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A Long Way From Hot
Jack McCallum
July 05, 2006
Travel back with us to Year One of the Heat, when the team dreamed not of a championship but simply of a single victory
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July 05, 2006

A Long Way From Hot

Travel back with us to Year One of the Heat, when the team dreamed not of a championship but simply of a single victory

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? Three will help: center Rony Seikaly from Syracuse, who is an NBA player despite his penchant for dropping balls and not dropping free throws (he's shooting 51% from the line); Kevin Edwards, a slashing guard from DePaul; and Grant Long, a second-round pick out of Eastern Michigan, who plays every minute as if the Heat was contending for the NBA championship.

? One might: free-agent guard Anthony Taylor (not shown in team photo), an Atlanta Hawks reject whose build is slight but whose jump shot is not.

? And two probably won't: Sylvester Gray, an early signee from Memphis State whose superb athletic skills probably will not be honed soon enough; and John Shasky, a former CBA player who has already applied for membership in the Lifetime Backup Center Club chaired by Chuck Nevitt.

Even when third-year forward Billy Thompson and third-year guard Pearl Washington are thrown into the mix, the Heat is still a long way from hot. But for the time being, Miami will try to tread water, hoping that the youngsters cut their teeth quickly, that a respectable but hardly awe-inspiring group of veterans ( Rory Sparrow, Sundvold, Hastings, Pat Cummings) maintains its enthusiasm and that a few calls start to go the Heat's way. The most popular pastime of any expansion team is to dwell on alleged injustices by the zebras, and Miami certainly is no exception. Some of its complaining even seems justified. Through its first 16 games, the Heat shot more free throws than its opponents in only one game, against the Spurs on Nov. 9.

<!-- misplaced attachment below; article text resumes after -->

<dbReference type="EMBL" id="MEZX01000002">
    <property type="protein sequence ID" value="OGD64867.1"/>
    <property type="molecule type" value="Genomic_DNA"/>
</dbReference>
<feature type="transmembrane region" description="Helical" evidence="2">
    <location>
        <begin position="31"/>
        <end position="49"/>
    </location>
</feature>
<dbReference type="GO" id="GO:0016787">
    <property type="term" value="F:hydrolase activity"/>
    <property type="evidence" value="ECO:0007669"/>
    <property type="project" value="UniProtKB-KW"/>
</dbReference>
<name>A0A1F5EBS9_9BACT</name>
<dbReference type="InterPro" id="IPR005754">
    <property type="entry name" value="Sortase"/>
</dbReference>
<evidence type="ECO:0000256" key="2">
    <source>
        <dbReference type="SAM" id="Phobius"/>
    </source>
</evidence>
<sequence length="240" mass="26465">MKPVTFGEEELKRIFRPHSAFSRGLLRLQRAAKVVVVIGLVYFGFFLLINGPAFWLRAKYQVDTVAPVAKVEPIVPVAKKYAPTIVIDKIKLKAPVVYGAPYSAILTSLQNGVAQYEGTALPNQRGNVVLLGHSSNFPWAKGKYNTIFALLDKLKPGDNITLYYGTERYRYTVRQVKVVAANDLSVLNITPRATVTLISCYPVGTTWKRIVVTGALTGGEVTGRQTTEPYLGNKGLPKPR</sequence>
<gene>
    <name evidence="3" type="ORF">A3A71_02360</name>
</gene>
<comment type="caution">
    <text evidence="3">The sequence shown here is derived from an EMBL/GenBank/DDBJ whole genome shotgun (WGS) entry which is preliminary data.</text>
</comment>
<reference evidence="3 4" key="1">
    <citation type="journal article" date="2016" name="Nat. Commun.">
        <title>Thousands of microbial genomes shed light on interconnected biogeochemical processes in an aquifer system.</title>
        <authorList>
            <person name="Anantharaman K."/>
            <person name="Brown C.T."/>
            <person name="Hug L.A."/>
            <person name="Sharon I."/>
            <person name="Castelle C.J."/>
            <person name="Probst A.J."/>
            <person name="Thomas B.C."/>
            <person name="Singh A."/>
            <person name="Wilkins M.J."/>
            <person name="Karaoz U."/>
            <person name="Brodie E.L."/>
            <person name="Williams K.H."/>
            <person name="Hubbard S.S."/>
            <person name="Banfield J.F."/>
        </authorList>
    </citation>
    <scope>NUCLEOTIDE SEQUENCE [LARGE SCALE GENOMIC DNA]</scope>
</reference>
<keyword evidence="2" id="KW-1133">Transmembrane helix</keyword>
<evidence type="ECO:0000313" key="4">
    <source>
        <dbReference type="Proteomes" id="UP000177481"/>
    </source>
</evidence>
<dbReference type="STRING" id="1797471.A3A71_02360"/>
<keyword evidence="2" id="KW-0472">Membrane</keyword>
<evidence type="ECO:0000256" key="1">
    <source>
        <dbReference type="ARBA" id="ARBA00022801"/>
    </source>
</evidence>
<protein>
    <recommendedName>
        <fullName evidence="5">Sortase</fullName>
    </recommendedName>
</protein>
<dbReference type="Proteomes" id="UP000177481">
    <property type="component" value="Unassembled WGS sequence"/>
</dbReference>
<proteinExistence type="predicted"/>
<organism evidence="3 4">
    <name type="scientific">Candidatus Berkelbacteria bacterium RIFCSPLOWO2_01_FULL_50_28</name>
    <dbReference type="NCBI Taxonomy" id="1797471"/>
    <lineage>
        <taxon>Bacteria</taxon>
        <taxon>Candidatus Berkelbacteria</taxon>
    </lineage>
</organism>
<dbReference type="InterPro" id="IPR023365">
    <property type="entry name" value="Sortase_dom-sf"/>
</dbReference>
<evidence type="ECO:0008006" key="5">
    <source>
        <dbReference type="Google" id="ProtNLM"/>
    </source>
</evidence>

The season has already been a long one for Ron Rothstein, the Heat's coach, who six months ago was sitting on the Detroit bench as an assistant coach during the Pistons' championship series against the Lakers. But he has endured frustration before, notably in back-to-back winless seasons two decades ago at Eastchester ( N.Y.) High. "I contemplated suicide then," says Rothstein, laughing, "but never quitting." And now?

"I guess the worst thing I think about is--what else?--actually going zero and 82," he says. "You look at the schedule and think, Well, who are we going to beat? And when? It's tough."

Toughest on the Heat's veterans, who have been around too long to revel in the "Oh, boy, tonight we play Michael Jordan" spirit that seems to prevail--at least for now. "We're goal-seeking individuals, like most athletes," says Sparrow, "and our self-worth is tied up in winning. It's hard to feel good about yourself when you're losing."

Adds Hastings, "Winning and losing are opposites, but the funny thing is, you can get used to both. And losing's the one thing we must never accept. We can have fun and try to look at things philosophically, but we've got to guard against a losing attitude."

Through last weekend, though, it wasn't easy for the Heat to have any other kind.

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